According to Radomski, he began supplying White with performance-enhancing substances in 2000. The report stated that White bought both human growth hormone and Deca-Durabolin. At least seven checks from White to Radomski were included as exhibits in the 409-page report. Federal agents also seized a copy of a FedEx US Airbill from Radomski's home that reflected a delivery to an "R. White" in 2005.
"White has had injury problems during his career [including four trips to the disabled list] and told Radomski that he needed performance-enhancing substances to 'stay on the field,'" the report read.
All of the purchases appear to have occurred before White joined the Twins at the start of the 2006 season. Mitchell said in his report that he requested to meet with White to discuss the allegations, but White declined the invitation.
White declared for free agency this offseason, but it was considered a paper move. During the final week of the season, White said that he was "99 percent" sure that he would retire during the offseason. In his two seasons with the Twins, White hit .229 with 11 home runs and 58 RBIs.
Minnesota general manager Bill Smith didn't want to comment on individual players named in the Mitchell Report, but said any action to help clean up the game is supported by him and team administration.
"The Twins organization is 100 percent behind the Commissioner's efforts to get steroids and performance-enhancing substances out of the game," Smith said.
Knoblauch, a four-time All-Star and Rookie of the Year with the Twins in 1991, was also implicated in the report through Radomski. Former Yankees assistant strength coach Brian McNamee said he purchased human growth hormone from Radomski for Knoblauch in 2001. McNamee then said he injected Knoblauch at least seven to nine times with the HGH from the beginning of Spring Training until the early part of the season that year.
The only one of the former Twins indicated in the report who appears to have used while a member of the organization is Naulty. A 14th-round Draft pick for the Twins in 1992 who pitched for the club from 1996-98, Naulty admitted to using steroids off and on for seven years. It was a span that began before the 1993 Minor League season because he needed to put on weight. After he began using the substances, Naulty said he reported to Spring Training having gained 20 pounds and throwing five miles per hour harder.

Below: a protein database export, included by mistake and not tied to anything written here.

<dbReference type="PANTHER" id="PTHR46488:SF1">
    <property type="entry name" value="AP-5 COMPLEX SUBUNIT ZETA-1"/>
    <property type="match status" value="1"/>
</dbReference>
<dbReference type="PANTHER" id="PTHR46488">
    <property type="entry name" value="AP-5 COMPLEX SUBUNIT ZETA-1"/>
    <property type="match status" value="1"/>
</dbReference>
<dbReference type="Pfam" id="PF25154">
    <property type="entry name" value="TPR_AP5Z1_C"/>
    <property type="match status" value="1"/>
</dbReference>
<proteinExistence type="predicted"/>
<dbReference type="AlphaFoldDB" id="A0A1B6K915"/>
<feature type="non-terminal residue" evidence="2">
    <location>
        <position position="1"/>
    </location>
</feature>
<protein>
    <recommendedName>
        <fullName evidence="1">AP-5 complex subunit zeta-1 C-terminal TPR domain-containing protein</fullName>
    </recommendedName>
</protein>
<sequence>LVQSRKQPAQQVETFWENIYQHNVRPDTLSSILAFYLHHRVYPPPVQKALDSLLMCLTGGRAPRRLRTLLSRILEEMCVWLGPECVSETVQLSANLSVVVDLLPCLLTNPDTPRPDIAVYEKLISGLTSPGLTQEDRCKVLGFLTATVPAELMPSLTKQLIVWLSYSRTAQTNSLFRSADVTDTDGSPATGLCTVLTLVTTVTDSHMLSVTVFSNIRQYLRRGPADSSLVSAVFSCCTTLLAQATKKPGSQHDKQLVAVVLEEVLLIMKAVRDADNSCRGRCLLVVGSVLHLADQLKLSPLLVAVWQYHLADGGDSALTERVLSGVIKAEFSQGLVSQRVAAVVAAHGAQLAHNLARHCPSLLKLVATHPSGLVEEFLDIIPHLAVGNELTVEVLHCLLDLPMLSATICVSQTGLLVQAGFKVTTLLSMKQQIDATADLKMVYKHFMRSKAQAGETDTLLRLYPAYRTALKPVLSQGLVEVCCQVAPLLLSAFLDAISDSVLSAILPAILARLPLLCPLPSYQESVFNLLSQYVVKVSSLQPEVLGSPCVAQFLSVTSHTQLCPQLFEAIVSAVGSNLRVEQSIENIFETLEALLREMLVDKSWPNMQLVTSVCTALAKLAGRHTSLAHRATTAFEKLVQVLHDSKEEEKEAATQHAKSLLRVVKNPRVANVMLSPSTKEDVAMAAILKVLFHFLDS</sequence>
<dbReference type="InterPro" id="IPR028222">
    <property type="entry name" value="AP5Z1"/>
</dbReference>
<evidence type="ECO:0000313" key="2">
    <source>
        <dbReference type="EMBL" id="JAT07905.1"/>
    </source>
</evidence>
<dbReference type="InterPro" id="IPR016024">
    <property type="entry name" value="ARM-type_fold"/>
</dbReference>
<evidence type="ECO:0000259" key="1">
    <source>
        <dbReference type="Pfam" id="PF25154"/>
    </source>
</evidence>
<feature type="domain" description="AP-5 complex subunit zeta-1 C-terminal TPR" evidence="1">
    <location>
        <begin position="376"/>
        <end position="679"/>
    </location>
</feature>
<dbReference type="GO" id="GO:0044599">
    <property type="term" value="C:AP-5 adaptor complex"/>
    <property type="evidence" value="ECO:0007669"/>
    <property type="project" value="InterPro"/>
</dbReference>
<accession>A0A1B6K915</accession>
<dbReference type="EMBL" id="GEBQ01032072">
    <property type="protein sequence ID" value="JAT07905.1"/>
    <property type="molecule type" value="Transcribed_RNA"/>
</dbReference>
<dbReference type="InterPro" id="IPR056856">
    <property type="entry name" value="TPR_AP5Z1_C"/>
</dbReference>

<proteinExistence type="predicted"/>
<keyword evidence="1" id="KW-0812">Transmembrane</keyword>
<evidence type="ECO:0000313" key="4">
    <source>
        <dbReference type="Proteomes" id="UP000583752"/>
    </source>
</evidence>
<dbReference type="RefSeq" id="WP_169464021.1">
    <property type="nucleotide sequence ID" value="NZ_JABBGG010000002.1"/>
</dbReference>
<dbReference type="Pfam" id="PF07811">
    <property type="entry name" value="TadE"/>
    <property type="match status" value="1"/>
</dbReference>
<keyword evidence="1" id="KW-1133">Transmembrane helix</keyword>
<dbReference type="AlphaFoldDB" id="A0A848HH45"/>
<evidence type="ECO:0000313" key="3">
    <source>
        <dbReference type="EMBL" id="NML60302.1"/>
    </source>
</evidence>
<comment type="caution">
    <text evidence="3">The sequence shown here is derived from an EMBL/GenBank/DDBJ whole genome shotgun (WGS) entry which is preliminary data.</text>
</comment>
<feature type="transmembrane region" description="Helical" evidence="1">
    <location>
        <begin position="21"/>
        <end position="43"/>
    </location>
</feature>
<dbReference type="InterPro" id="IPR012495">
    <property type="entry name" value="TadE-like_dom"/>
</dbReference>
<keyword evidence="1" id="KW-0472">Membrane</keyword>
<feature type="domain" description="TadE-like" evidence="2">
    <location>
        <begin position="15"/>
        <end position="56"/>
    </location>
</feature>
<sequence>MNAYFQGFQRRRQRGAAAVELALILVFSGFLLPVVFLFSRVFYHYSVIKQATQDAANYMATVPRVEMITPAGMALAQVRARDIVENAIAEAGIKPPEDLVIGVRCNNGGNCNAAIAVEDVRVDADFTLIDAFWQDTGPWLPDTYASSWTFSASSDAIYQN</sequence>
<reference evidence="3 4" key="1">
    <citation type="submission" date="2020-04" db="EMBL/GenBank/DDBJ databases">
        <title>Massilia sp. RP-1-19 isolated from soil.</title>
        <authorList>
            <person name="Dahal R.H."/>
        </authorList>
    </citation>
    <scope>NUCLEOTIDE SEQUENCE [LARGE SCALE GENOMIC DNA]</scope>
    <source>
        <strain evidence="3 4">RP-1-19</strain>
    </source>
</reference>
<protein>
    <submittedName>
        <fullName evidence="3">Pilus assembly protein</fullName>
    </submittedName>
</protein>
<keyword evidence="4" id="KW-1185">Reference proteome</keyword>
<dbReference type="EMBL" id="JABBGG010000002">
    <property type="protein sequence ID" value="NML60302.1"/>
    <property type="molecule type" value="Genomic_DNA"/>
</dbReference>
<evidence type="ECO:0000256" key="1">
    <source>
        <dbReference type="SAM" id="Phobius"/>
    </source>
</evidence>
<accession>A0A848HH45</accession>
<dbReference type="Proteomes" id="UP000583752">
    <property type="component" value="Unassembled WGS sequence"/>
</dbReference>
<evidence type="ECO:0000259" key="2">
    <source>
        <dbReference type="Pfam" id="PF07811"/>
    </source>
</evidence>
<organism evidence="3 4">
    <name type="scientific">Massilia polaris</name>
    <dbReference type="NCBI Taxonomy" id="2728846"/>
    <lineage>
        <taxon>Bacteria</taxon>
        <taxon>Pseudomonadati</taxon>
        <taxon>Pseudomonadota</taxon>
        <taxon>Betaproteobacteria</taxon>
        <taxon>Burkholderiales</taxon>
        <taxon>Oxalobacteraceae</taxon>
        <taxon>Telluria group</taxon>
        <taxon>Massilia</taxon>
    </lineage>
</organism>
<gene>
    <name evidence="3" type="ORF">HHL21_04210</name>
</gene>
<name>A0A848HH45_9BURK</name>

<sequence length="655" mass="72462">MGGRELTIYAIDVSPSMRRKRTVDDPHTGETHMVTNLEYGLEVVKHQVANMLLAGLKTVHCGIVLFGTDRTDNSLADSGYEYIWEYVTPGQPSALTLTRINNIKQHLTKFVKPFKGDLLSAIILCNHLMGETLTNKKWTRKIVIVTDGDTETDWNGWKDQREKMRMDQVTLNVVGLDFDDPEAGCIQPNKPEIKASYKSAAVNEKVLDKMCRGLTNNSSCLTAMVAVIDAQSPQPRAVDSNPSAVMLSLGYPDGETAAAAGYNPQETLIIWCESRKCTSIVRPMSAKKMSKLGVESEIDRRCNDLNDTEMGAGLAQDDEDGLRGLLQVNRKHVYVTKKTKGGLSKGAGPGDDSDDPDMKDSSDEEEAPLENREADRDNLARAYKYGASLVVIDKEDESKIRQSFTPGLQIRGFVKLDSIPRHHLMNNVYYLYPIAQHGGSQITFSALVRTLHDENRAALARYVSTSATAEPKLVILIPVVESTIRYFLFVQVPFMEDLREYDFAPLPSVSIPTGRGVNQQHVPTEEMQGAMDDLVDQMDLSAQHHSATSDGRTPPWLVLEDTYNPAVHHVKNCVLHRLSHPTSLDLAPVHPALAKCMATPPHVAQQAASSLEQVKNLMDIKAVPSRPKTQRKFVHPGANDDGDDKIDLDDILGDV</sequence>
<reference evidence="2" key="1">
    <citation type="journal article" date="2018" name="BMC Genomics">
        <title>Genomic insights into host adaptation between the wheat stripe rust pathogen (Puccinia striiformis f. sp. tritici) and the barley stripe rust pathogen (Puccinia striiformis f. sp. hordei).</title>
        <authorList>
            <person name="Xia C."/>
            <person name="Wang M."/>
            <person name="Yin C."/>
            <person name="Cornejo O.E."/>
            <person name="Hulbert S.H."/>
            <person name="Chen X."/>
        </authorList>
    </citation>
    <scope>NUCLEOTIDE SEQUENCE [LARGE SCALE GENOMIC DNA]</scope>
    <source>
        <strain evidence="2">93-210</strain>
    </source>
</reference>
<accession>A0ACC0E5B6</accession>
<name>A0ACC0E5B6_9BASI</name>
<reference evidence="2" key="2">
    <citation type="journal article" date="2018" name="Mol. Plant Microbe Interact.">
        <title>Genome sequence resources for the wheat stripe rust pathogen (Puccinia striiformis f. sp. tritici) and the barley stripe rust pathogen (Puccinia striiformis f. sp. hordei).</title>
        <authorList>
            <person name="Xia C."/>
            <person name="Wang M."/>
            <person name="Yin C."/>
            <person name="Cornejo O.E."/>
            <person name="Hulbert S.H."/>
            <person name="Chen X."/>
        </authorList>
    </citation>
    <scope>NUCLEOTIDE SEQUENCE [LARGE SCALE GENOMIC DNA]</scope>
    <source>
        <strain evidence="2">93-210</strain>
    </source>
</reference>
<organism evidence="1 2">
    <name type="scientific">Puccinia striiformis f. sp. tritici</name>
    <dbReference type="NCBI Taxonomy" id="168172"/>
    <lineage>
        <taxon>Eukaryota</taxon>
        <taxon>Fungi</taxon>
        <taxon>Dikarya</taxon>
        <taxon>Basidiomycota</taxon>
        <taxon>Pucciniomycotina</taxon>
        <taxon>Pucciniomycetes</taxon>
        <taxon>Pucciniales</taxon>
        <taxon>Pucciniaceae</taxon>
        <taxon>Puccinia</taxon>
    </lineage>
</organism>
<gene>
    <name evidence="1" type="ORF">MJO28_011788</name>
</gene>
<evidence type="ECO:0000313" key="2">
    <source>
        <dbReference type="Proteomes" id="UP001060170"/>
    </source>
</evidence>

Naulty was quoted as saying in the report that he went "from an A-ball pitcher to a Major League prospect in a matter of two years."
Despite the early feedback, Naulty also said in interviews that he believes his use of steroids made him prone to injuries. He expressed remorse over using steroids when speaking with Mitchell and told him, "if I could give back a little bit of something good then I would like to."
Howie Clark, who signed a Minor League deal with the Twins last month, also was named in the Mitchell Report.
Several high-profile, superstar-caliber players were among those named in the Mitchell Report, the product of a 21-month, multimillion dollar investigation that could shape decisions, prompt punitive actions against active players, and usher in the next era of the sport.
Free agent Roger Clemens, Andy Pettitte of the New York Yankees, Miguel Tejada of the Houston Astros, Eric Gagne of the Milwaukee Brewers and Paul Lo Duca of the Washington Nationals were among the most prominent former and current All-Stars to be mentioned in the lengthy report, which spans 311 pages, plus multiple exhibits, including evidence of signed checks, handwritten notes and shipping receipts.
The players listed in the paragraph above are by no means the only players listed in the report, but in MLB.com's first, quick, review of the document, those names stood out by their notoriety. Our coverage will continue minute-by-minute through the course of the proceedings and for the foreseeable future thereafter, but the entire report is available for viewing here at MLB.com.
While the report detailed drug use in baseball by naming those accused, the report also contained 19 separate recommendations for the sport to move forward from this point, proceeding after a culture of steroids and performance enhancement grew exponentially in the late 1990s.
Mitchell's report named both Major League Baseball and the MLB Players Association in assigning blame, charging leadership -- from the Commissioner to club owners and general managers -- for allowing the issue to proliferate.